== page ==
Saturday, April 20, 2013


It's gorgeous outside, the birds are chirping, the kids are adventuring within earshot, and I'm pooped.  Sitting in our lovely white bedroom, doors to the porch open, the wind blowing the pig smell away from the house, it's a perfect setting.  One hour before Alexe gets hoe to start our weekend.

The photographer and stylist have been and gone, shooting for a solid week with Dixie in the kitchen of the blue house.  A side effect of Dixie making a dozen dishes each day to be photographed for the cookbook: amazing leftover meals all week.  It's not often one gets to sit down to a plate of shrimp and grits, with a heaping side of corned beef.

I took a weekend trip to a conference in New Orleans, speaking in a session on creative economic strategies for American towns and cities.  Alexe's father and sister came for a visit.  The roof is mostly on, waiting on a few extra pieces of trim.  The cedar siding is showing up on Monday.  The old kitchen has been demolished, and there's one wall left to add 2 sets of french doors to, a set of double windows, and then the sunroom will need paint and floor-refinishing, and voila, that'll be the last of the major work here.  Everything else will be finish work.

The kids are great.  Alexe is tired.  We're gearing up for a fun, busy summer, with a 50s style beach vacation to a motel on the gulf coast, a longer trek to Vermont for family and Natalie and William's wedding, and then who knows what the fall will hold for us.  I' hoping to wrap the house here in the next 6 weeks, and have some time to put up fencing before heading north.  

I took the advice of a friend, and after 30 minutes of taping up plastic, I used the paint sprayer to spray the kitchen, and then upstairs bedroom, ceilings.  No cramped hands, no hours of looking up, 30 minutes of prep, 30 minutes to spray, (15 minutes per coat,) and another 10 minutes to clean out the sprayer.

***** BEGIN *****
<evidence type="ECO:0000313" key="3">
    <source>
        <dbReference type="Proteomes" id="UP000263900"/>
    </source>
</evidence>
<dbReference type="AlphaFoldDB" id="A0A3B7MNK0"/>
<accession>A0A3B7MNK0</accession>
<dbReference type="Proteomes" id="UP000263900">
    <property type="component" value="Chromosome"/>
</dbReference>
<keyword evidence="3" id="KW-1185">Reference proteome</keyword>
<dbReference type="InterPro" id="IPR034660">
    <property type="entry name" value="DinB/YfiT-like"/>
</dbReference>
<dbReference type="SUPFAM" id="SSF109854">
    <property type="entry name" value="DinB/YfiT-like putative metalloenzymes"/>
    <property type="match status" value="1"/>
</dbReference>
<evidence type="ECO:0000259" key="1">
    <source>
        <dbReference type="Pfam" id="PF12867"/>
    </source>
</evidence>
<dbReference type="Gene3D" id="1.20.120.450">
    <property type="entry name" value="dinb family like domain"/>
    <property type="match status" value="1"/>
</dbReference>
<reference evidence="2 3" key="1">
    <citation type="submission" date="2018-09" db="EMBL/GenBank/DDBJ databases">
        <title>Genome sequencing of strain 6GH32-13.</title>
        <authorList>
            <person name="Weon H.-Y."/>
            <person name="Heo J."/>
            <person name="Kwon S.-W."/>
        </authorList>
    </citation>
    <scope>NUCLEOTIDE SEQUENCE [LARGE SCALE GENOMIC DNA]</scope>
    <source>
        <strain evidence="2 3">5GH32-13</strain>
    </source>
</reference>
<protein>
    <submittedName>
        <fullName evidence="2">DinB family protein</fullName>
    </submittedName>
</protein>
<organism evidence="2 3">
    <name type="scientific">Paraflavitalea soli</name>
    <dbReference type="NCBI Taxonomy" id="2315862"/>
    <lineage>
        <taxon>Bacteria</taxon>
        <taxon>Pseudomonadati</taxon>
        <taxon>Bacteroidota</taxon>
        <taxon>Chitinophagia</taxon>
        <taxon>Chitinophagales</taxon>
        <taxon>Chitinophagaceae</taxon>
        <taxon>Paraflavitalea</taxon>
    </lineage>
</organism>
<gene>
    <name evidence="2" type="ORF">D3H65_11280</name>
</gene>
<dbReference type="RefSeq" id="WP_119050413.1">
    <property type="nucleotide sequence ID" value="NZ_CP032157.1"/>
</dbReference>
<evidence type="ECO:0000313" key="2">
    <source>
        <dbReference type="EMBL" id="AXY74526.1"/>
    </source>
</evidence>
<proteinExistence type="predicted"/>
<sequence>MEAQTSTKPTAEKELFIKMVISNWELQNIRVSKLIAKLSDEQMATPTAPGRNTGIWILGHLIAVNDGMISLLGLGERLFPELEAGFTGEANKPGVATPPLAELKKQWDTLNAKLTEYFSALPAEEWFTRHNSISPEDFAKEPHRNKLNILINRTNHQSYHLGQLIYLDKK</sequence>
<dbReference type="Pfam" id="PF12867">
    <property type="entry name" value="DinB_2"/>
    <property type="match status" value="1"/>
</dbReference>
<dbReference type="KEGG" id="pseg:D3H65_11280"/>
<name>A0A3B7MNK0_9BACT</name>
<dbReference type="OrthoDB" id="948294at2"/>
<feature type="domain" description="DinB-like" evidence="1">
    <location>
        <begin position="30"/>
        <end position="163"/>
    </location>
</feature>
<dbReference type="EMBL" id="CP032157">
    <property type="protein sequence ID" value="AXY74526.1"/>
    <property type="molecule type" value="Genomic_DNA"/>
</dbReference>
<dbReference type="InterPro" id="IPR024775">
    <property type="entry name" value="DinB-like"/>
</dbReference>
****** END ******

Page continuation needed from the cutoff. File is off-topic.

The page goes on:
And they look nice.

Andres came over to take some photos with a cool old black and white camera.

He's landed a teaching position at Ole Miss, and is getting in some picture-taking before his schedule fills up.  Talented guy:

I took a break from the house to expand the fields, and wandered into one of the best afternoons I've had here.  Started with another brush burn, which is always gratifying.  

Four hours later I picked the kids up, and we came back to carry on the brush clearing.  The kids stripped down to the waist to match me, and for 3+ hours worked as a team, taking turns working the clippers while the other scouted out the next piece to cut, and ran the clipped piece to the fire.

With water and posing breaks.

And a longer interlude to watch the turtle Olive found in the woods and yipped at until I came to see what she was up to.

I love turtles.

The afternoon wrapped with the kids playing in a mud puddle.

Despite the gritty end, this was exactly why I wanted to have a farm.  Hanging out with the family, (missing Alexe, but brush clearing is not her cup of tea,) and having the time to look up and take it all in.

What is Alexe's cup of tea: her garden.  I haven;t had time to build her the proper garden she will get to putter away in over the coming years, but she's making do.  Last Wed. we had a morning date while the kids were in school, just the two of us, for the first time in months, and we threw our boots and shovels in the back of the truck and went hunting.

For Gold.

My bride has taken on a lot of responsibilities in the past couple years, and grown to meet those challenges.  When I'm around, she still manages to find her inner teenager.

Kitchen floor, patched where the carpet nail strips were hammered straight into the concrete, ground smooth around the brick and over the channel cut for electric and gas lines, and sanded with a floor sander, then sealed twice.  

This town has been hopping, with excellent music, gallery openings, the Crappie festival coming up, another house concert coming to my office...  Last night's set at the Fiddler's Loft ( was incredible, first set a pair of young ladies with the most playful, relaxed, and rich voices weaving in harmonies, (Buki and Immie, from Nigeria and England respectively), followed by a very talented modern classical composer finishing her PHD in Montreal, (,_composer/Biography.html) here with her boyfriend, who teaches at Ole Miss, is from french speaking Quebec, and just bought a house in Water Valley, and the last set, an amazing guitarist from New Orleans.(  I had fun watching people who I know are very skilled guitarists in the audience watching and shaking their heads in wonder.